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A whole different ballgame

June 9, 2009

During his campaign for the presidency, Barack Obama committed himself to closing Guantánamo and ending torture by US personnel. Today,however, Obama’s efforts to close Guantánamo have been effectively sabotaged by the US Senate, and the President himself has announced that he may reconstitute military commissions to try the Guantánamo detainees.

On 19 May, the US Senate voted 90 – 6 against  closing Guantanamo. The Obama administration put its congressional Democratic allies in a difficult spot by asking the Senate to pay for the closure of  Guantánamo without being able to present a plan for what to do with its detainees. A clear plan for the detainees would probably have helped Obama’s chances in the Senate, maybe to the point of securing the closure of Guantánamo, but it might not have helped the detainees.

Guantanamo military commissions have a notoriously poor record of dispensing justice and lack legitimacy even among many military lawyers. Still, according to the BBC, President Obama recently stated that some Guantanamo detainees “would need to face a military commission”. This is, in lack of better words, clearly a bad idea. By trying terrorist suspects in a sort of parallel “justice” system, the Obama administration will not only rob the suspects of the right to a fair trial, but also effectively robs the American people of the very same right. If the Guantánamo detainees really are guilty of terrorism or anything remotely connected to terrorism, it is in the interest of the American people that these people are tried and convicted by a fool-proof justice system, impeccable by both national and international standards. If, on the other hand, they are innocent, it is in everyone’s interest that they are acquitted by a credible and trustworthy system.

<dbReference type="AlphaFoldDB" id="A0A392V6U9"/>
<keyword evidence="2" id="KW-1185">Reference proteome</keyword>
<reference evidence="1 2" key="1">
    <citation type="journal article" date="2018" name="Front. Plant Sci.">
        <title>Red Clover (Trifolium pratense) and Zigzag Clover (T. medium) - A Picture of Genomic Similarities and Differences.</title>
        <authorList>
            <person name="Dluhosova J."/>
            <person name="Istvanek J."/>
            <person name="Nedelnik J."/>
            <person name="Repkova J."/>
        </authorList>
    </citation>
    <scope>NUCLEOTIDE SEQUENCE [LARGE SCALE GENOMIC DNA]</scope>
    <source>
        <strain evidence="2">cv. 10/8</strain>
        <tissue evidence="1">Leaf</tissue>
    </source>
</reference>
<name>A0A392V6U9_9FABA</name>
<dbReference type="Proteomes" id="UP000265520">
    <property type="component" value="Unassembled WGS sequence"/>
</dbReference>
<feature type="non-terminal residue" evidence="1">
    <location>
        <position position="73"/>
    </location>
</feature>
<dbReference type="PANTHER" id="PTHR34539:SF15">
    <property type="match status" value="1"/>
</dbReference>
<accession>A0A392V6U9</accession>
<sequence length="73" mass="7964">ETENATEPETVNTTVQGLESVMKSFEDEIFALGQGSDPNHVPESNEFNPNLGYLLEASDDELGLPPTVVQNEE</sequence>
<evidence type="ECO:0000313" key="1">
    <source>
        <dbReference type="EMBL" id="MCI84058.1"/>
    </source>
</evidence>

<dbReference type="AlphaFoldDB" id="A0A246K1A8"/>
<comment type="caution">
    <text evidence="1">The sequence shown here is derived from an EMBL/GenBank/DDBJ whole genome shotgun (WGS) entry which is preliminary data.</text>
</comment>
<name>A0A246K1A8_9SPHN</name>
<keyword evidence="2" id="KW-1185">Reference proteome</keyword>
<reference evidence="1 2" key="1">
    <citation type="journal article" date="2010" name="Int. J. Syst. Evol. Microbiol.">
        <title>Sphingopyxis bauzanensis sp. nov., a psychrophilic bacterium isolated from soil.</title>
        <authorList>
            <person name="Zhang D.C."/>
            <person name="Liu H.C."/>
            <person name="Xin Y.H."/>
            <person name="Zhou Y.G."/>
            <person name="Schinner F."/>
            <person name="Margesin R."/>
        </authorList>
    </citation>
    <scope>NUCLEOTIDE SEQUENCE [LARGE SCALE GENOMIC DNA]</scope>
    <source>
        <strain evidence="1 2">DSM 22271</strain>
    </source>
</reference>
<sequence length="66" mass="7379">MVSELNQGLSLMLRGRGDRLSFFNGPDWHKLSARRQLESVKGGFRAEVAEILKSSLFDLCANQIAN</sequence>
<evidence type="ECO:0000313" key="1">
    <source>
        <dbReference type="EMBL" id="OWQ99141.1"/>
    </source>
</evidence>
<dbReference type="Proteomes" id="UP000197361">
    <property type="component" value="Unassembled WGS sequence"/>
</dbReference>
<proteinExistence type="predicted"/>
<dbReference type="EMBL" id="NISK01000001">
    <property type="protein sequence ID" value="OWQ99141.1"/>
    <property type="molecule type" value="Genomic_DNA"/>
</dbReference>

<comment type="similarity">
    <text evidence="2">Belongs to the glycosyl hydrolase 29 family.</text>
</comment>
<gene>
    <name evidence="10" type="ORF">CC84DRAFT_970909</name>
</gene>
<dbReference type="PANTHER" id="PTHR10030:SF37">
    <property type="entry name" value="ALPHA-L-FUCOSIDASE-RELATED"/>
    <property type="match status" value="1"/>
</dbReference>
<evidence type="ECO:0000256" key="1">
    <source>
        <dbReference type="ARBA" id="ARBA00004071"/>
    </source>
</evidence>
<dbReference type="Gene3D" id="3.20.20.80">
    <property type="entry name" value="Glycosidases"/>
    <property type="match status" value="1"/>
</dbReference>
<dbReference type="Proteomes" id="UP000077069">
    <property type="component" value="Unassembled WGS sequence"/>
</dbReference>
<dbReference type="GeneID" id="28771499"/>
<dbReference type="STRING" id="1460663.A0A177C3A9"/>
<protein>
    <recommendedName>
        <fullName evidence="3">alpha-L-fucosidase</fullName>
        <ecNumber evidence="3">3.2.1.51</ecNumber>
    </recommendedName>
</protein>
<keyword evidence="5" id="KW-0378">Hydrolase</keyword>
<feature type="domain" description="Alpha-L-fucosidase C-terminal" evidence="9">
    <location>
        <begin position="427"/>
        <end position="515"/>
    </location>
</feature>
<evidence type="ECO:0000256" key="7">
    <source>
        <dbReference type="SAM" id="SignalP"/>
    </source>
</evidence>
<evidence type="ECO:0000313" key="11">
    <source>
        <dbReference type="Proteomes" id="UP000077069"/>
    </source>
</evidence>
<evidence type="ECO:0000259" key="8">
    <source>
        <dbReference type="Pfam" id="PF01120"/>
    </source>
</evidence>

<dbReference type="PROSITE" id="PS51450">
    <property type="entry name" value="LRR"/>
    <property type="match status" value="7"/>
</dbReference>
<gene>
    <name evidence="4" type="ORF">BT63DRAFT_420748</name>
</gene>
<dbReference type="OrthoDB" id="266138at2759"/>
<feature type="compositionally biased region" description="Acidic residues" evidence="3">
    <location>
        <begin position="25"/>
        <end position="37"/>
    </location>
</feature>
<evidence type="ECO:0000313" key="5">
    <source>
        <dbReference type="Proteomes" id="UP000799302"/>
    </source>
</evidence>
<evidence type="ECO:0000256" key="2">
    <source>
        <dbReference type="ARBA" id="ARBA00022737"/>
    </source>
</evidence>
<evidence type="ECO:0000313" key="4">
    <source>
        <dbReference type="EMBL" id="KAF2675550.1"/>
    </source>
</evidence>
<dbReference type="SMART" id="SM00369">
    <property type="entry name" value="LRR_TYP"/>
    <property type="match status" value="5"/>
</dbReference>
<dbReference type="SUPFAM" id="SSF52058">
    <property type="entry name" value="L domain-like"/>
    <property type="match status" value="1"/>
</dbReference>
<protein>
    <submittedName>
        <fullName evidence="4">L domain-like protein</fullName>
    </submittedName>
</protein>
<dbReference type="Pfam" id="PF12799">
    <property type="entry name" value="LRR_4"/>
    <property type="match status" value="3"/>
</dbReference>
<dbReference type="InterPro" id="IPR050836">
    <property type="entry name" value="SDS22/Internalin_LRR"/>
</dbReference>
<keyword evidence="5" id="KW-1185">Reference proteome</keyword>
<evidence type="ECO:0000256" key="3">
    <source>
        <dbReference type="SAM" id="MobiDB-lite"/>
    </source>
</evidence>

“A kid who is still learning how to throw”

In an op ed in USA Today, Human Rights First CEO Elisa Massimino explains  in baseball terms just how ridiculous an idea it is to try terrorist suspects by military commissions. If you were the New York Yankees manager and had to make a pitching change in the 9th inning of a World Series game, who would you chose, Massimino asks.  Would you turn to the greatest relief pitcher in the game? Or would you choose a kid who is still learning how to throw and hope for some beginner’s luck?

According to Massimino, this is the choice facing president Obama when it comes to trying the Guantánamo detainees. He can either move the prisoners to American federal courts, where more than 100 international terrorism cases have been tried successfully over the past 15 years, or he can go for military commissions, a rather new system that already has a poor record of dispensing justice and  lacks legitimacy even among many military lawyers.

Terrorists are undeniably among the worst and most dangerous criminals any country will ever have to deal with. Exactly because of this, it is hard to understand why Obama is so reluctant when it comes to choosing the right tools for the job. This is not just about giving the detainees fair trials, but about the importance of arriving at fair sentences and verdicts in the right way and through due procedure. The American people – not to mention the rest of the world – needs to know that when a man captured by US forces is found guilty of terrorism, it is because he actually IS guilty, not because the US government has decided to push him through some ramshackle military “justice” system.

Now, it is time for you to step up to the plate: Tell president Obama that trying terrorist suspects is to important a job to be trusted to military commissions!

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